Director: Amol Palekar
To watch actors of a certain vintage and inclination showcase their craft across different mediums is always captivating. And this once, observing thespian Amol Palekar headline his new play which opens the month-long Bharat Rang Mahotsav at National School of Drama in Delhi (on Feb 1st) was no different. In trademark Palekar style, he had reeled in the audience imperceptibly and before you knew it, you were on the edge of your seat, involved with the proceedings of Ashok Dandvate (Palekar) in Kusur (The Mistake), a theatrical thriller. Adapted by Palekar's co-director and wife Sandhya Gokhale from Danish thriller film Den Skyldige, the play is a delightful extension to Palekar’s repertoire as a theatre actor.
It would be pertinent to point out that Palekar started his acting career with theatre back in the 60s, and later, influenced by Badal Sircar, he went on to experiment extensively with the avant-garde theatre before transitioning rather successfully as the consummate 'common man hero' in the movies. He, in fact, in the 1970s, he enjoyed a parallel run in middle-of-the-road cinema with successful family entertainers like Baton Baton Mein and Golmaal even when the Amitabh Bachchan's Angry Young Man ruled the commercial film marquee.
With Kusur, Palekar once again channels the middle-class common man. He is in top form as Ashok Dandvate, a retired Assistant Commissioner of Police who has volunteered for the drab duty of attending to emergency calls in the police control room. Preceding his entry, the stage is set with a cop of a junior rank attending to calls to give the context. Dandvate enters and starts off as a self-assured official given to do his duty diligently. And then the layers begin to peel off when he gets a call from Kaveri, a woman in distress.
Dandvate springs into action and it is through his fervent attempts to help out Kaveri that we, the audience discover his Achilles heel, the skeletons of his past. Kaveri's desperate and repeated calls surmise her as a woman trapped in a particularly risky situation with an ill-tempered husband. Palekar does not miss a beat in moving from the tough cop to a lenient gent who can’t help going out on a limb for a lady in distress. Phone conversations, hurried, hushed, elaborate and interrupted form the backbone of Kusur and it is through these that we eventually arrive at the truth along with Dandvate. Palekar, backed by actors Naresh Suri and Siddhesh Dhuri hold your attention right through.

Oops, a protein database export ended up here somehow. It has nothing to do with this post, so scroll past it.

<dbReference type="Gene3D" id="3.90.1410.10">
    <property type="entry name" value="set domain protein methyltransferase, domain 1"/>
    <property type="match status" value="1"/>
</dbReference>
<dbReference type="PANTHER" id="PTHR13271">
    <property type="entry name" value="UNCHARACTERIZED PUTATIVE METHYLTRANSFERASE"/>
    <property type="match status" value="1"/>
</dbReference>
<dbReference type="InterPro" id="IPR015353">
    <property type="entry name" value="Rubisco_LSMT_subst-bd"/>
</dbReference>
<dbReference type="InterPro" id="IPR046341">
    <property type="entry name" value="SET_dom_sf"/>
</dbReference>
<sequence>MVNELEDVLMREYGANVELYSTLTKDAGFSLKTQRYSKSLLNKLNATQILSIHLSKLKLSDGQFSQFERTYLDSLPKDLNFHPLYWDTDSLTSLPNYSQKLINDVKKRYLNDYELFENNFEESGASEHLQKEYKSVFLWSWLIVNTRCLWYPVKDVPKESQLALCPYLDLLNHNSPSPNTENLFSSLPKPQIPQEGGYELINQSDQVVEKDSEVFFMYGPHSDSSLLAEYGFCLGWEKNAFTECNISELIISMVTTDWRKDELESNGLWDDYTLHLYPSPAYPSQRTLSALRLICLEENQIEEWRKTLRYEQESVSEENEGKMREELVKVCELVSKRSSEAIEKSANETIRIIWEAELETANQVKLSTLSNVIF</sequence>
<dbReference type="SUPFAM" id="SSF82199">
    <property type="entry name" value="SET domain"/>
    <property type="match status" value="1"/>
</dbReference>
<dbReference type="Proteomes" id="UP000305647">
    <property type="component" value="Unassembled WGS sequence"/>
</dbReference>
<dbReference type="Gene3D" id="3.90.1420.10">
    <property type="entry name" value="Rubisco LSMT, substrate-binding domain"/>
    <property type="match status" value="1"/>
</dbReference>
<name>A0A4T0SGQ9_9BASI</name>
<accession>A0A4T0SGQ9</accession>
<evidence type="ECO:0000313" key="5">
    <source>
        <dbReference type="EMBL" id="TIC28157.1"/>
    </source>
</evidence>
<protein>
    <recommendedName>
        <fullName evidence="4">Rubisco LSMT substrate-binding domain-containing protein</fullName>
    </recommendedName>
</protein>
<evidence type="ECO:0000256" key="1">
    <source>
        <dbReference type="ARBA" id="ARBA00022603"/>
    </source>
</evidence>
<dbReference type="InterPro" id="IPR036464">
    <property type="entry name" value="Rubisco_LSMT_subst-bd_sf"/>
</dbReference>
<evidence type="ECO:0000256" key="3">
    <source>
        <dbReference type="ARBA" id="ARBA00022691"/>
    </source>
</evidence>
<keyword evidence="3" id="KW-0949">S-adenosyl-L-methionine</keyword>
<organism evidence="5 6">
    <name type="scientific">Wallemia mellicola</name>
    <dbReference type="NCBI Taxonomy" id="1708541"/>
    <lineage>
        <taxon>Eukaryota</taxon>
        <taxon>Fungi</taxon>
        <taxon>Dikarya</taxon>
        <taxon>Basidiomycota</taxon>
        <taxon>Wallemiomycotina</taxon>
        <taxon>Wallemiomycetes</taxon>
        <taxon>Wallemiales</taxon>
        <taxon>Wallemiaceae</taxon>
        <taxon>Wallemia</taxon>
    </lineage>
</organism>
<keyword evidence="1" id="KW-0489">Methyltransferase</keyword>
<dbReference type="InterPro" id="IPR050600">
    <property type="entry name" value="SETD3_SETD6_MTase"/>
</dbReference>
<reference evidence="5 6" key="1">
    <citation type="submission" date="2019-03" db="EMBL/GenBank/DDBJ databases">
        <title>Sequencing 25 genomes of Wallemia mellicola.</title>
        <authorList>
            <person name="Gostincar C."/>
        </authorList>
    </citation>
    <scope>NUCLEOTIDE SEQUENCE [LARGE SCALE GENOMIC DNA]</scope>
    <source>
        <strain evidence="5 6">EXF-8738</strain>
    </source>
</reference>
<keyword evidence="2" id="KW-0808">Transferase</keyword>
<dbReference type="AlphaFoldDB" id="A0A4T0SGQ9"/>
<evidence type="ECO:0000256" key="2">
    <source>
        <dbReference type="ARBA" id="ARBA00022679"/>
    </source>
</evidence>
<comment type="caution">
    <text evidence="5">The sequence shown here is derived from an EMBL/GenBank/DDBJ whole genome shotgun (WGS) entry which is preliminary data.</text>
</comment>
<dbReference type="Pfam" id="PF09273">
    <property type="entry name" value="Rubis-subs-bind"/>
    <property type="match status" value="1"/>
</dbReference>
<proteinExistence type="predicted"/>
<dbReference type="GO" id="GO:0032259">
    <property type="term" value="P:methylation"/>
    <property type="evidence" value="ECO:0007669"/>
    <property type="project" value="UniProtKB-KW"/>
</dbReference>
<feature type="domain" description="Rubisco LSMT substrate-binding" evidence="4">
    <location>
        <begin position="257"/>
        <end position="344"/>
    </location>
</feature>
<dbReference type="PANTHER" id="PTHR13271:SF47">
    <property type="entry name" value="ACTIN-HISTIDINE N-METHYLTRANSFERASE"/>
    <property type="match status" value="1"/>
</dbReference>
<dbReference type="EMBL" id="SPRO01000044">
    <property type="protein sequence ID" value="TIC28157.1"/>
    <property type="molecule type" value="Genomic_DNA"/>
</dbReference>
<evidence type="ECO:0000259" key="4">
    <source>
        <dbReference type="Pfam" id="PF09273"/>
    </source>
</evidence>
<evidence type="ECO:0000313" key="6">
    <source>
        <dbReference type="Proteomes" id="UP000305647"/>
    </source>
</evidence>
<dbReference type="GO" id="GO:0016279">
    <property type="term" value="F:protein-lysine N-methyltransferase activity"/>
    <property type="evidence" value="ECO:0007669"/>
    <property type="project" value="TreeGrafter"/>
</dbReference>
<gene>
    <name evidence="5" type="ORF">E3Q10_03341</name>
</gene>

Thrillers in the theatrical format are challenging and it is no ordinary achievement that Palekar and Gokhale as co-directors achieve it without adding fancy bells and whistles that define certain flashy productions. In fact, it is the simplicity, the minimalist approach to stage design that makes the play very effective. The sound design in Kusur, so integral to its narrative is very competent. The incessant phone rings and answering of the calls, the switch between the actor speaking into the phone on stage and the reply from the voice on the other side are juggled smoothly without a hitch.
Adapting a foreign language film especially to retain the essence of the source material and reboot it into a different medium is hard work. And to adapt it into a new local milieu and make it more accessible to different audiences around the world. Gokhale interprets and defines her characters well on that front customising dialogues and conversations relevant to suit the Indian context. Never verbose, always maintaining that fine balance of explaining enough and yet not giving it all away, Gokhale’s adaptation is skillful.
There are comedic elements –phone calls or trivial reasons –lawbreakers pretending to be victims and so on, which keep the audience curious and engaged. A particularly subtle aspect is how gender and religious stereotyping is slipped seamlessly into the narrative. In the end, what at first appears as a simple predictable story leads us into a different, unsettling conclusion- quite a feat. The masterful storytelling and performance raise Kusur from being just an intriguing thriller to the heightened levels of a Greek tragedy.
And like all good works of art, it leaves you wanting for more.
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